• Use the arrow keys to move around
  • Notice that the new offset is preserved
  • Stop playing
  • Press Play again
  • Notice that even after stopping and playing that the new offset is still preserved

How will an app remember the values?

When you create a new instance of a scriptable object, the file created under the Assets folder is a *.asset file.

After saving your scene and your project, open up a command line. Look at the contents of the Assets/ScriptableObjects folder. You should see *.asset files representing your objects. If you look at the contents of the files you should see the the values of the position and rotation properties when you saved the project.


Listing: Assets/ScriptableObjects/CameraOffset.asset

%YAML 1.1
%TAG !u! tag:unity3d.com,2011:
--- !u!114 &114*****
MonoBehaviour:
  m_ObjectHideFlags: 0
  m_CorrespondingSourceObject: {fileID: 0}
  m_PrefabInternal: {fileID: 0}
  m_GameObject: {fileID: 0}
  m_Enabled: 1
  m_EditorHideFlags: 0
  m_Script: {fileID: 115*****, guid: 51******************************, type: 3}
  m_Name: CameraOffset
  m_EditorClassIdentifier: 
  position: {x: 0, y: 2, z: -7}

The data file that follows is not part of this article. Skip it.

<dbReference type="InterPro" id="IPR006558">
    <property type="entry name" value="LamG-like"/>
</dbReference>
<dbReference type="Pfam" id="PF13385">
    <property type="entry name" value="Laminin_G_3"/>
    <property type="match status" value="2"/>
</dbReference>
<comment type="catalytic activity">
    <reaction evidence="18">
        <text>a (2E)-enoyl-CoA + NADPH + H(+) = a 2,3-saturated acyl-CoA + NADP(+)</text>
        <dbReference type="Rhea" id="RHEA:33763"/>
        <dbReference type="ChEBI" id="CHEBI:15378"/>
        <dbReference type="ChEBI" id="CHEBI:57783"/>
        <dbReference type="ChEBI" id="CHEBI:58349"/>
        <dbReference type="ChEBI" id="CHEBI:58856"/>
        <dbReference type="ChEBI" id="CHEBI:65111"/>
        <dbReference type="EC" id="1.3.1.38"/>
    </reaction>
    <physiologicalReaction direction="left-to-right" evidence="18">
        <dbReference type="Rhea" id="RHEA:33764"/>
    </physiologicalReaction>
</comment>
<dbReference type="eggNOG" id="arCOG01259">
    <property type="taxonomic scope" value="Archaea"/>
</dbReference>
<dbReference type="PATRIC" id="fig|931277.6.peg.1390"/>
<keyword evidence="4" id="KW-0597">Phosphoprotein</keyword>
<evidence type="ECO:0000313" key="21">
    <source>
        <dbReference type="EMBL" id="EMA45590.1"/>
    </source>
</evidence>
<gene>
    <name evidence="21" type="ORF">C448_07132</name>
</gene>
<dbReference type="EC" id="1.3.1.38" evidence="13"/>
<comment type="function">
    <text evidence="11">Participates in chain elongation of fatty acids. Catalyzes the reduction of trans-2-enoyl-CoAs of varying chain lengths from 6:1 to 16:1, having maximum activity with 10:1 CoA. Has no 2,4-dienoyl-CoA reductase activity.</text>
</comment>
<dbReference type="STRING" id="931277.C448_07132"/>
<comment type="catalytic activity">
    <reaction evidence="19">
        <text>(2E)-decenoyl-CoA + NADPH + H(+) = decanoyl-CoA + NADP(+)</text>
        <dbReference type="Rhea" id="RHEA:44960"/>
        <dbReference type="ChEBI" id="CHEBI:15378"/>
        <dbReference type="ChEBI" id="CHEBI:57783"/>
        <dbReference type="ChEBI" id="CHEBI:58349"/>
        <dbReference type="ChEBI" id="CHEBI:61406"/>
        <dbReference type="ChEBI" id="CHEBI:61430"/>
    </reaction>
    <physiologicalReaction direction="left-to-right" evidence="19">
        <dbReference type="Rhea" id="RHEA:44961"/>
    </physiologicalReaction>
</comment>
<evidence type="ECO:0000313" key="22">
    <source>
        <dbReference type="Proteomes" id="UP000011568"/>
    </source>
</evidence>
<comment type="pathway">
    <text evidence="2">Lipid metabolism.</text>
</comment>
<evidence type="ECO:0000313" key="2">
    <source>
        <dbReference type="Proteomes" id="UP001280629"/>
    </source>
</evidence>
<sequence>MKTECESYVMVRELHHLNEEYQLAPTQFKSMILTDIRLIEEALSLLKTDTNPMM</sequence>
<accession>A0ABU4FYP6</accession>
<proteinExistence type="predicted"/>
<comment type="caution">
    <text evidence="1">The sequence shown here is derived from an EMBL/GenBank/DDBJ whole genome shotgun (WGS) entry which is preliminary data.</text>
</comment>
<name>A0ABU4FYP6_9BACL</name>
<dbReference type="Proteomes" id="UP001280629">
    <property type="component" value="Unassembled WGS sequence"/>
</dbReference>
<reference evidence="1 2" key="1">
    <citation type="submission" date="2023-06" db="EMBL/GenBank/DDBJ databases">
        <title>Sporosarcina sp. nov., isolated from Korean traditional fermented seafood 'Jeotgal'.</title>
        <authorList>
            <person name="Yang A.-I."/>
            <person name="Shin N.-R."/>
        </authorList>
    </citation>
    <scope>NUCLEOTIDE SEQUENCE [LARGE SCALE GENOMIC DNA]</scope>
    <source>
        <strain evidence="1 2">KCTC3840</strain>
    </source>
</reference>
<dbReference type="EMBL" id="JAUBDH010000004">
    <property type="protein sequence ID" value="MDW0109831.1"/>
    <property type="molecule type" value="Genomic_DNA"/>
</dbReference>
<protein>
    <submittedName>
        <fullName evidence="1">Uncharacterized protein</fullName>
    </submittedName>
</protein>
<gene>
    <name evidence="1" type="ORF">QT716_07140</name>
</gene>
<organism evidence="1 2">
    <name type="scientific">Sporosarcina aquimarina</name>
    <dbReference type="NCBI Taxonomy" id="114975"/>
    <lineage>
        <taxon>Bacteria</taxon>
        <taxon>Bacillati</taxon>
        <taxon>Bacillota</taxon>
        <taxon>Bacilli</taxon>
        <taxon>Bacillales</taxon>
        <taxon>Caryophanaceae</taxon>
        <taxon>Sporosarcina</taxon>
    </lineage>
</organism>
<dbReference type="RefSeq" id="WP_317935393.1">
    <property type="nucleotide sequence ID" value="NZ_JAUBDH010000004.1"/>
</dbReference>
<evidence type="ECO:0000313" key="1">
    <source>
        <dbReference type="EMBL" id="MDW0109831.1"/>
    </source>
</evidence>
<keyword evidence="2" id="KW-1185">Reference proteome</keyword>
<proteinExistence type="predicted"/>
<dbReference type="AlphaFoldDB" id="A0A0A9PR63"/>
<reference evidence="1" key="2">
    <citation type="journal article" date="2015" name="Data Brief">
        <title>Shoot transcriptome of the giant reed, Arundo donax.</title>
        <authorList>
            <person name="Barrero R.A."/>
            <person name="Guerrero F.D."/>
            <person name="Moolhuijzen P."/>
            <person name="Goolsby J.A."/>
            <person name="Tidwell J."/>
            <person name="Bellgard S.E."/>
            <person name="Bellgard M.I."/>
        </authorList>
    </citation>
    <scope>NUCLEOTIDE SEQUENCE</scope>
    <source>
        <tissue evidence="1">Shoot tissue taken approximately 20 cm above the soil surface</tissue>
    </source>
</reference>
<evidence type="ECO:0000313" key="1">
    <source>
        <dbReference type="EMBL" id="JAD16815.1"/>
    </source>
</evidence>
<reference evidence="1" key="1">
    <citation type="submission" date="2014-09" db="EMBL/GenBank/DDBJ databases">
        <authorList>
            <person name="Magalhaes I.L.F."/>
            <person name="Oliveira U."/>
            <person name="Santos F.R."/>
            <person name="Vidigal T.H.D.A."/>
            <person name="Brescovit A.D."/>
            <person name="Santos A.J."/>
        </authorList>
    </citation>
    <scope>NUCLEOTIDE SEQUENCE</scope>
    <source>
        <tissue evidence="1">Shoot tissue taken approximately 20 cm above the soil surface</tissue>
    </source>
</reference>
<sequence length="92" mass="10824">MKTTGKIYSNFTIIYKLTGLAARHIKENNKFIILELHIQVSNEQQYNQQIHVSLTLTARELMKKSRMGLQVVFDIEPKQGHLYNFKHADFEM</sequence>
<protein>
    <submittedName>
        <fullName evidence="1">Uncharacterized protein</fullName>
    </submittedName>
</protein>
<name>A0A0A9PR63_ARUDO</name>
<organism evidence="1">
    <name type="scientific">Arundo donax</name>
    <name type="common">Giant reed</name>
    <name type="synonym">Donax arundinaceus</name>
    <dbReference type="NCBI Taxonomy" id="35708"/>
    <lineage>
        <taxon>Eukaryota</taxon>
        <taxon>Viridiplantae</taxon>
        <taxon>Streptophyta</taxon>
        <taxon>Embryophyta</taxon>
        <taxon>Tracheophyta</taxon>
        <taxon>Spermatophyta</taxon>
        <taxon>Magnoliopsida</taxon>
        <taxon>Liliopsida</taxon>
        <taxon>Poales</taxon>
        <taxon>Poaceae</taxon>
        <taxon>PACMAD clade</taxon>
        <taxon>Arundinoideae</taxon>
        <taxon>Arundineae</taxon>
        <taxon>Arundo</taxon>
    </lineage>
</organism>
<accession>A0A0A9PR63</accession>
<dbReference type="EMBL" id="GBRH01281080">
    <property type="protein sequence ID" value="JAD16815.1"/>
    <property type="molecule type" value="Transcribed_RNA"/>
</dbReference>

rotation: {x: 0, y: 0, z: 0, w: 0}

When you build your app, the *.asset files are incorporated into the build. You can test this by building and running the app for your current operating system. Then change the camera offset, rebuild and note that the new offset is being preserved and used by the build.

Wrapping up

Wasn't that easier than the alternative? You didn't have to write any messy code in either the Player or the Main Camera to accommodate the other object. Each object just needed to read or write the player position object.

If you want to add yet another object to use or display the player position, you won't have to go back and hack either the Player or the Main Camera. Just write a new script to read the PlayerPosition instance and reference it in a new game object.

Exercises for the reader

You could make the tutorial a bit more interesting by adding 3D assets to the scene. You can either use generic shapes or get something like a pack of rocks from the asset store. As you move around the scene, the robot will either bump or roll over those objects.

You could also add walls or rails to keep the robot from falling off the edge into infinity. The choices are up to you.

GitHub Repo

The final version of the project in this tutorial can be found here:

Unite Austin 2017 - Game Architecture with Scriptable Objects


Unite 2016 - Overthrowing the MonoBehaviour Tyranny in a Glorious Scriptable Object Revolution

References